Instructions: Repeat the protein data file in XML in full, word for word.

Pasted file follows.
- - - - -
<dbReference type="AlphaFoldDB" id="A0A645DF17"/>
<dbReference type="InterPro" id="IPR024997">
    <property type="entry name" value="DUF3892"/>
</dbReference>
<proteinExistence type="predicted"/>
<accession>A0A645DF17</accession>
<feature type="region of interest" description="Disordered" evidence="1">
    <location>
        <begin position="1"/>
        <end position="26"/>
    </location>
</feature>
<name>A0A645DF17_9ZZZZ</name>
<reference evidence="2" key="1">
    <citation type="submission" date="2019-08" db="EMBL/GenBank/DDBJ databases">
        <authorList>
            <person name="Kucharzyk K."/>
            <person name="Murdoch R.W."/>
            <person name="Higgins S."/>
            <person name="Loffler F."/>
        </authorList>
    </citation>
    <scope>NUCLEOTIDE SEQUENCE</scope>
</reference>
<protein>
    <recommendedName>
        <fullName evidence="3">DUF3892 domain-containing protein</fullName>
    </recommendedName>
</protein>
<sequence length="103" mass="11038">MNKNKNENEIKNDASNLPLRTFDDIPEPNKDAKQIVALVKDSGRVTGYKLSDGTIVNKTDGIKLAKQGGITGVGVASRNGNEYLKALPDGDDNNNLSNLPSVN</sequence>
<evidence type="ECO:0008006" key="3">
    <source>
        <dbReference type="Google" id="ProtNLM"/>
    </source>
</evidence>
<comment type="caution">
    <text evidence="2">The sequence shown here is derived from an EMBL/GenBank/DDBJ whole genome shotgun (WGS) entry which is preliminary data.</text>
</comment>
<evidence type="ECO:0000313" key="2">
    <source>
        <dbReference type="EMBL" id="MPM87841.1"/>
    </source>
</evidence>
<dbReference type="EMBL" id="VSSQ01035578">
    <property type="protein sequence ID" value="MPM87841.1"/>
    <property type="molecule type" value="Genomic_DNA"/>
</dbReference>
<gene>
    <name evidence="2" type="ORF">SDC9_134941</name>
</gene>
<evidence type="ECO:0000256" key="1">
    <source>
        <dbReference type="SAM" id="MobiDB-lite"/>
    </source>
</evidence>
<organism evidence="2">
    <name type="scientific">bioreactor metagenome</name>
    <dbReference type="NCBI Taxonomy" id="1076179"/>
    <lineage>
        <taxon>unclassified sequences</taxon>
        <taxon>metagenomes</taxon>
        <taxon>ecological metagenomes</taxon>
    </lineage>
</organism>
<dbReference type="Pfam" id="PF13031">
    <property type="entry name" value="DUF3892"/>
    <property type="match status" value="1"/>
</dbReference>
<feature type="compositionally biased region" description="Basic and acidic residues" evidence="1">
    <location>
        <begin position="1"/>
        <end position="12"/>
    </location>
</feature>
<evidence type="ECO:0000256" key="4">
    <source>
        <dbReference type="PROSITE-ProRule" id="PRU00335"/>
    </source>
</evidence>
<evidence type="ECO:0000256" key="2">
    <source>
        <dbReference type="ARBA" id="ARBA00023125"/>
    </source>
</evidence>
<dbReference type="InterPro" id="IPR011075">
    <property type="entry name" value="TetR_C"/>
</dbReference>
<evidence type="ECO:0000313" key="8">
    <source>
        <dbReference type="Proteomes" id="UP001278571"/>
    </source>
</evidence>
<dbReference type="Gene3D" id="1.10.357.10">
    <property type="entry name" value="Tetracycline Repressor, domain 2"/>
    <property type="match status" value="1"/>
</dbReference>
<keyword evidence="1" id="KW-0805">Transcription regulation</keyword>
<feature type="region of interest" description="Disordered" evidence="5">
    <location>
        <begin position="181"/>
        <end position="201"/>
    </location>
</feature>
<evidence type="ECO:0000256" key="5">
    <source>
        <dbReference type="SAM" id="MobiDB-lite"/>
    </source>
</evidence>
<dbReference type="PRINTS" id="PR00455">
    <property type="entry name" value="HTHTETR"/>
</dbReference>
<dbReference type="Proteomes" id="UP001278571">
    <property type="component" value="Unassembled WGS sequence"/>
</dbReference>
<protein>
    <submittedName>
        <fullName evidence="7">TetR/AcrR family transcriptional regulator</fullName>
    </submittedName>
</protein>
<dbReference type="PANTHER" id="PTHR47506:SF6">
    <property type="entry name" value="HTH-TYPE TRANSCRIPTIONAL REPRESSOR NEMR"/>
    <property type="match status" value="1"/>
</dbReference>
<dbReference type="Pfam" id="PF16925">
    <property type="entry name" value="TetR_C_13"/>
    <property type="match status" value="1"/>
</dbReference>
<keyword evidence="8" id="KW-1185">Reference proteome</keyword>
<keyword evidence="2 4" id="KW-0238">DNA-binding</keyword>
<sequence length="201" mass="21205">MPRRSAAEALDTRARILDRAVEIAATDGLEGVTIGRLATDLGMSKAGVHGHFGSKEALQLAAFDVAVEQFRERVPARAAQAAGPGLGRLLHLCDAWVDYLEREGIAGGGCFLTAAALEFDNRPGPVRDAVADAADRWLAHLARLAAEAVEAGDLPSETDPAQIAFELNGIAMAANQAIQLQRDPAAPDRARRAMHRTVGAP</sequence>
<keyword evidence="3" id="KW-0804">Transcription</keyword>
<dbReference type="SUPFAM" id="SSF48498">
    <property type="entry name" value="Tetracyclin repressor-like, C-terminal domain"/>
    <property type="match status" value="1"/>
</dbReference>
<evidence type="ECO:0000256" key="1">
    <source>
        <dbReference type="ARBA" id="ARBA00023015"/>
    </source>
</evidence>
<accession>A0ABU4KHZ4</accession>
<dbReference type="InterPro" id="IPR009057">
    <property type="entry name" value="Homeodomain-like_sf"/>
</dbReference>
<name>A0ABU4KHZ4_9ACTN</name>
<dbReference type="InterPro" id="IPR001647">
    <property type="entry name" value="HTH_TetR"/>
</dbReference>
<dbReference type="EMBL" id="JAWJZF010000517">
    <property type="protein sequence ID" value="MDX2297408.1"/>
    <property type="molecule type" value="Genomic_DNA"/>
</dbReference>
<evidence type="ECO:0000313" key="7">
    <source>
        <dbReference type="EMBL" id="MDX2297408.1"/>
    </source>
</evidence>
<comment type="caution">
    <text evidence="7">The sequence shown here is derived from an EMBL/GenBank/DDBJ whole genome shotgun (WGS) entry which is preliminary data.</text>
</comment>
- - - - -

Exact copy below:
<dbReference type="AlphaFoldDB" id="A0A645DF17"/>
<dbReference type="InterPro" id="IPR024997">
    <property type="entry name" value="DUF3892"/>
</dbReference>
<proteinExistence type="predicted"/>
<accession>A0A645DF17</accession>
<feature type="region of interest" description="Disordered" evidence="1">
    <location>
        <begin position="1"/>
        <end position="26"/>
    </location>
</feature>
<name>A0A645DF17_9ZZZZ</name>
<reference evidence="2" key="1">
    <citation type="submission" date="2019-08" db="EMBL/GenBank/DDBJ databases">
        <authorList>
            <person name="Kucharzyk K."/>
            <person name="Murdoch R.W."/>
            <person name="Higgins S."/>
            <person name="Loffler F."/>
        </authorList>
    </citation>
    <scope>NUCLEOTIDE SEQUENCE</scope>
</reference>
<protein>
    <recommendedName>
        <fullName evidence="3">DUF3892 domain-containing protein</fullName>
    </recommendedName>
</protein>
<sequence length="103" mass="11038">MNKNKNENEIKNDASNLPLRTFDDIPEPNKDAKQIVALVKDSGRVTGYKLSDGTIVNKTDGIKLAKQGGITGVGVASRNGNEYLKALPDGDDNNNLSNLPSVN</sequence>
<evidence type="ECO:0008006" key="3">
    <source>
        <dbReference type="Google" id="ProtNLM"/>
    </source>
</evidence>
<comment type="caution">
    <text evidence="2">The sequence shown here is derived from an EMBL/GenBank/DDBJ whole genome shotgun (WGS) entry which is preliminary data.</text>
</comment>
<evidence type="ECO:0000313" key="2">
    <source>
        <dbReference type="EMBL" id="MPM87841.1"/>
    </source>
</evidence>
<dbReference type="EMBL" id="VSSQ01035578">
    <property type="protein sequence ID" value="MPM87841.1"/>
    <property type="molecule type" value="Genomic_DNA"/>
</dbReference>
<gene>
    <name evidence="2" type="ORF">SDC9_134941</name>
</gene>
<evidence type="ECO:0000256" key="1">
    <source>
        <dbReference type="SAM" id="MobiDB-lite"/>
    </source>
</evidence>
<organism evidence="2">
    <name type="scientific">bioreactor metagenome</name>
    <dbReference type="NCBI Taxonomy" id="1076179"/>
    <lineage>
        <taxon>unclassified sequences</taxon>
        <taxon>metagenomes</taxon>
        <taxon>ecological metagenomes</taxon>
    </lineage>
</organism>
<dbReference type="Pfam" id="PF13031">
    <property type="entry name" value="DUF3892"/>
    <property type="match status" value="1"/>
</dbReference>
<feature type="compositionally biased region" description="Basic and acidic residues" evidence="1">
    <location>
        <begin position="1"/>
        <end position="12"/>
    </location>
</feature>
<evidence type="ECO:0000256" key="4">
    <source>
        <dbReference type="PROSITE-ProRule" id="PRU00335"/>
    </source>
</evidence>
<evidence type="ECO:0000256" key="2">
    <source>
        <dbReference type="ARBA" id="ARBA00023125"/>
    </source>
</evidence>
<dbReference type="InterPro" id="IPR011075">
    <property type="entry name" value="TetR_C"/>
</dbReference>
<evidence type="ECO:0000313" key="8">
    <source>
        <dbReference type="Proteomes" id="UP001278571"/>
    </source>
</evidence>
<dbReference type="Gene3D" id="1.10.357.10">
    <property type="entry name" value="Tetracycline Repressor, domain 2"/>
    <property type="match status" value="1"/>
</dbReference>
<keyword evidence="1" id="KW-0805">Transcription regulation</keyword>
<feature type="region of interest" description="Disordered" evidence="5">
    <location>
        <begin position="181"/>
        <end position="201"/>
    </location>
</feature>
<evidence type="ECO:0000256" key="5">
    <source>
        <dbReference type="SAM" id="MobiDB-lite"/>
    </source>
</evidence>
<dbReference type="PRINTS" id="PR00455">
    <property type="entry name" value="HTHTETR"/>
</dbReference>
<dbReference type="Proteomes" id="UP001278571">
    <property type="component" value="Unassembled WGS sequence"/>
</dbReference>
<protein>
    <submittedName>
        <fullName evidence="7">TetR/AcrR family transcriptional regulator</fullName>
    </submittedName>
</protein>
<dbReference type="PANTHER" id="PTHR47506:SF6">
    <property type="entry name" value="HTH-TYPE TRANSCRIPTIONAL REPRESSOR NEMR"/>
    <property type="match status" value="1"/>
</dbReference>
<dbReference type="Pfam" id="PF16925">
    <property type="entry name" value="TetR_C_13"/>
    <property type="match status" value="1"/>
</dbReference>
<keyword evidence="8" id="KW-1185">Reference proteome</keyword>
<keyword evidence="2 4" id="KW-0238">DNA-binding</keyword>
<sequence length="201" mass="21205">MPRRSAAEALDTRARILDRAVEIAATDGLEGVTIGRLATDLGMSKAGVHGHFGSKEALQLAAFDVAVEQFRERVPARAAQAAGPGLGRLLHLCDAWVDYLEREGIAGGGCFLTAAALEFDNRPGPVRDAVADAADRWLAHLARLAAEAVEAGDLPSETDPAQIAFELNGIAMAANQAIQLQRDPAAPDRARRAMHRTVGAP</sequence>
<keyword evidence="3" id="KW-0804">Transcription</keyword>
<dbReference type="SUPFAM" id="SSF48498">
    <property type="entry name" value="Tetracyclin repressor-like, C-terminal domain"/>
    <property type="match status" value="1"/>
</dbReference>
<evidence type="ECO:0000256" key="1">
    <source>
        <dbReference type="ARBA" id="ARBA00023015"/>
    </source>
</evidence>
<accession>A0ABU4KHZ4</accession>
<dbReference type="InterPro" id="IPR009057">
    <property type="entry name" value="Homeodomain-like_sf"/>
</dbReference>
<name>A0ABU4KHZ4_9ACTN</name>
<dbReference type="InterPro" id="IPR001647">
    <property type="entry name" value="HTH_TetR"/>
</dbReference>
<dbReference type="EMBL" id="JAWJZF010000517">
    <property type="protein sequence ID" value="MDX2297408.1"/>
    <property type="molecule type" value="Genomic_DNA"/>
</dbReference>
<evidence type="ECO:0000313" key="7">
    <source>
        <dbReference type="EMBL" id="MDX2297408.1"/>
    </source>
</evidence>
<comment type="caution">
    <text evidence="7">The sequence shown here is derived from an EMBL/GenBank/DDBJ whole genome shotgun (WGS) entry which is preliminary data.</text>
</comment>